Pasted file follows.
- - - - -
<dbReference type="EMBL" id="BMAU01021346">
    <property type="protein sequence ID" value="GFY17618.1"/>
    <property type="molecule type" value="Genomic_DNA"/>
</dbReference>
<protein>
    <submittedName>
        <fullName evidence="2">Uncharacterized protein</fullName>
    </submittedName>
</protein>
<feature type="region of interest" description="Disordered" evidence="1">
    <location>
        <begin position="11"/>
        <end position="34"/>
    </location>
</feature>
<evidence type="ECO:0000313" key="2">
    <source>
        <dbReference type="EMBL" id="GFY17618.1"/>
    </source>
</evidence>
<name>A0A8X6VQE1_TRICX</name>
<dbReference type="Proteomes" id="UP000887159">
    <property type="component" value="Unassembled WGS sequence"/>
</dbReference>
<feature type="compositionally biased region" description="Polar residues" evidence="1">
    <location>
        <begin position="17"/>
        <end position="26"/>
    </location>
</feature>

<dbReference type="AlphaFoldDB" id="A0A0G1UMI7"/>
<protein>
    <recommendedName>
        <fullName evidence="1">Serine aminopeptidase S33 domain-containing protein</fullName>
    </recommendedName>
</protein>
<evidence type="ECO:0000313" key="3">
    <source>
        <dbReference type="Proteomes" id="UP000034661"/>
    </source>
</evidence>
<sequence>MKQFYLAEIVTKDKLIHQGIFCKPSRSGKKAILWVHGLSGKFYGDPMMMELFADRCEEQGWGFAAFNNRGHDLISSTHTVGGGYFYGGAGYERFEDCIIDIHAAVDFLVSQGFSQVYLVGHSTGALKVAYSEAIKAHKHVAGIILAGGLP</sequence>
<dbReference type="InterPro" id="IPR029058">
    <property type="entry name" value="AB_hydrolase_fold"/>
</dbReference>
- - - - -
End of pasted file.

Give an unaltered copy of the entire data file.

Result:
<dbReference type="EMBL" id="BMAU01021346">
    <property type="protein sequence ID" value="GFY17618.1"/>
    <property type="molecule type" value="Genomic_DNA"/>
</dbReference>
<protein>
    <submittedName>
        <fullName evidence="2">Uncharacterized protein</fullName>
    </submittedName>
</protein>
<feature type="region of interest" description="Disordered" evidence="1">
    <location>
        <begin position="11"/>
        <end position="34"/>
    </location>
</feature>
<evidence type="ECO:0000313" key="2">
    <source>
        <dbReference type="EMBL" id="GFY17618.1"/>
    </source>
</evidence>
<name>A0A8X6VQE1_TRICX</name>
<dbReference type="Proteomes" id="UP000887159">
    <property type="component" value="Unassembled WGS sequence"/>
</dbReference>
<feature type="compositionally biased region" description="Polar residues" evidence="1">
    <location>
        <begin position="17"/>
        <end position="26"/>
    </location>
</feature>

<dbReference type="AlphaFoldDB" id="A0A0G1UMI7"/>
<protein>
    <recommendedName>
        <fullName evidence="1">Serine aminopeptidase S33 domain-containing protein</fullName>
    </recommendedName>
</protein>
<evidence type="ECO:0000313" key="3">
    <source>
        <dbReference type="Proteomes" id="UP000034661"/>
    </source>
</evidence>
<sequence>MKQFYLAEIVTKDKLIHQGIFCKPSRSGKKAILWVHGLSGKFYGDPMMMELFADRCEEQGWGFAAFNNRGHDLISSTHTVGGGYFYGGAGYERFEDCIIDIHAAVDFLVSQGFSQVYLVGHSTGALKVAYSEAIKAHKHVAGIILAGGLP</sequence>
<dbReference type="InterPro" id="IPR029058">
    <property type="entry name" value="AB_hydrolase_fold"/>
</dbReference>